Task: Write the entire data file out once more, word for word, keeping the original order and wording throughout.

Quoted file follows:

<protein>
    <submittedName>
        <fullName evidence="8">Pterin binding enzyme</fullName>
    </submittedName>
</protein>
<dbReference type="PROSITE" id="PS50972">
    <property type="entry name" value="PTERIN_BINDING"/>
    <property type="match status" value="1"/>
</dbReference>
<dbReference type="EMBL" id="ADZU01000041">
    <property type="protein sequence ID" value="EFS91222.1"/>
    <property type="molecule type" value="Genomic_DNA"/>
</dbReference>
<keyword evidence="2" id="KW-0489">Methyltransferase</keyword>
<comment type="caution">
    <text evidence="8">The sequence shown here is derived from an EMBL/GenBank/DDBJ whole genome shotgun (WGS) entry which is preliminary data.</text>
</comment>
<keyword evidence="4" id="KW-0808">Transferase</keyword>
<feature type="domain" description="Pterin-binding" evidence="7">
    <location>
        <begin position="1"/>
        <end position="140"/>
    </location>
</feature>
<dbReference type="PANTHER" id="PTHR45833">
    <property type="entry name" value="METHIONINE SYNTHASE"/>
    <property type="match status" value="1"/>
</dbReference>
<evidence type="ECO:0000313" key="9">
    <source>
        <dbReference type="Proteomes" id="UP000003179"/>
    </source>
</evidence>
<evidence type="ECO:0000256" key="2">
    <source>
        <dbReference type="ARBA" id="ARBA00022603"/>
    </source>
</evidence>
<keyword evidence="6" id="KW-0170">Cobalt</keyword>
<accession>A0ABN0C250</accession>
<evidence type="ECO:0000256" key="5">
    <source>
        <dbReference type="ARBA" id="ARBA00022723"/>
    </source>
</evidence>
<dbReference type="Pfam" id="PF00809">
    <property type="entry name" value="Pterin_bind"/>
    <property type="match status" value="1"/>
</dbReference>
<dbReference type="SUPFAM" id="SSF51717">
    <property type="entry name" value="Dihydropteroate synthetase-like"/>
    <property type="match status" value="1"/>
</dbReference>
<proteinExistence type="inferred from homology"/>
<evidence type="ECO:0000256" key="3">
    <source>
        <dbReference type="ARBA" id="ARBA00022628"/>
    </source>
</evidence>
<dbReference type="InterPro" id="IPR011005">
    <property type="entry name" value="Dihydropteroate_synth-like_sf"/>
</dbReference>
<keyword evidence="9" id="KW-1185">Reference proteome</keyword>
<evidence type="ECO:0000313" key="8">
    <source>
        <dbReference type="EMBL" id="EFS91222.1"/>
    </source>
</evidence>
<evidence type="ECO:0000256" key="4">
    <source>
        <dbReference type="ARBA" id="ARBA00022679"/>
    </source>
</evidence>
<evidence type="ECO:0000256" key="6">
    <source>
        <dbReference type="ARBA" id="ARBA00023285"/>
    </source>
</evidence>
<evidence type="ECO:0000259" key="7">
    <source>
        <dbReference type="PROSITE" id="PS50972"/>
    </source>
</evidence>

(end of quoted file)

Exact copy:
<protein>
    <submittedName>
        <fullName evidence="8">Pterin binding enzyme</fullName>
    </submittedName>
</protein>
<dbReference type="PROSITE" id="PS50972">
    <property type="entry name" value="PTERIN_BINDING"/>
    <property type="match status" value="1"/>
</dbReference>
<dbReference type="EMBL" id="ADZU01000041">
    <property type="protein sequence ID" value="EFS91222.1"/>
    <property type="molecule type" value="Genomic_DNA"/>
</dbReference>
<keyword evidence="2" id="KW-0489">Methyltransferase</keyword>
<comment type="caution">
    <text evidence="8">The sequence shown here is derived from an EMBL/GenBank/DDBJ whole genome shotgun (WGS) entry which is preliminary data.</text>
</comment>
<keyword evidence="4" id="KW-0808">Transferase</keyword>
<feature type="domain" description="Pterin-binding" evidence="7">
    <location>
        <begin position="1"/>
        <end position="140"/>
    </location>
</feature>
<dbReference type="PANTHER" id="PTHR45833">
    <property type="entry name" value="METHIONINE SYNTHASE"/>
    <property type="match status" value="1"/>
</dbReference>
<evidence type="ECO:0000313" key="9">
    <source>
        <dbReference type="Proteomes" id="UP000003179"/>
    </source>
</evidence>
<evidence type="ECO:0000256" key="2">
    <source>
        <dbReference type="ARBA" id="ARBA00022603"/>
    </source>
</evidence>
<keyword evidence="6" id="KW-0170">Cobalt</keyword>
<accession>A0ABN0C250</accession>
<evidence type="ECO:0000256" key="5">
    <source>
        <dbReference type="ARBA" id="ARBA00022723"/>
    </source>
</evidence>
<dbReference type="Pfam" id="PF00809">
    <property type="entry name" value="Pterin_bind"/>
    <property type="match status" value="1"/>
</dbReference>
<dbReference type="SUPFAM" id="SSF51717">
    <property type="entry name" value="Dihydropteroate synthetase-like"/>
    <property type="match status" value="1"/>
</dbReference>
<proteinExistence type="inferred from homology"/>
<evidence type="ECO:0000256" key="3">
    <source>
        <dbReference type="ARBA" id="ARBA00022628"/>
    </source>
</evidence>
<dbReference type="InterPro" id="IPR011005">
    <property type="entry name" value="Dihydropteroate_synth-like_sf"/>
</dbReference>
<keyword evidence="9" id="KW-1185">Reference proteome</keyword>
<evidence type="ECO:0000313" key="8">
    <source>
        <dbReference type="EMBL" id="EFS91222.1"/>
    </source>
</evidence>
<evidence type="ECO:0000256" key="4">
    <source>
        <dbReference type="ARBA" id="ARBA00022679"/>
    </source>
</evidence>
<evidence type="ECO:0000256" key="6">
    <source>
        <dbReference type="ARBA" id="ARBA00023285"/>
    </source>
</evidence>
<evidence type="ECO:0000259" key="7">
    <source>
        <dbReference type="PROSITE" id="PS50972"/>
    </source>
</evidence>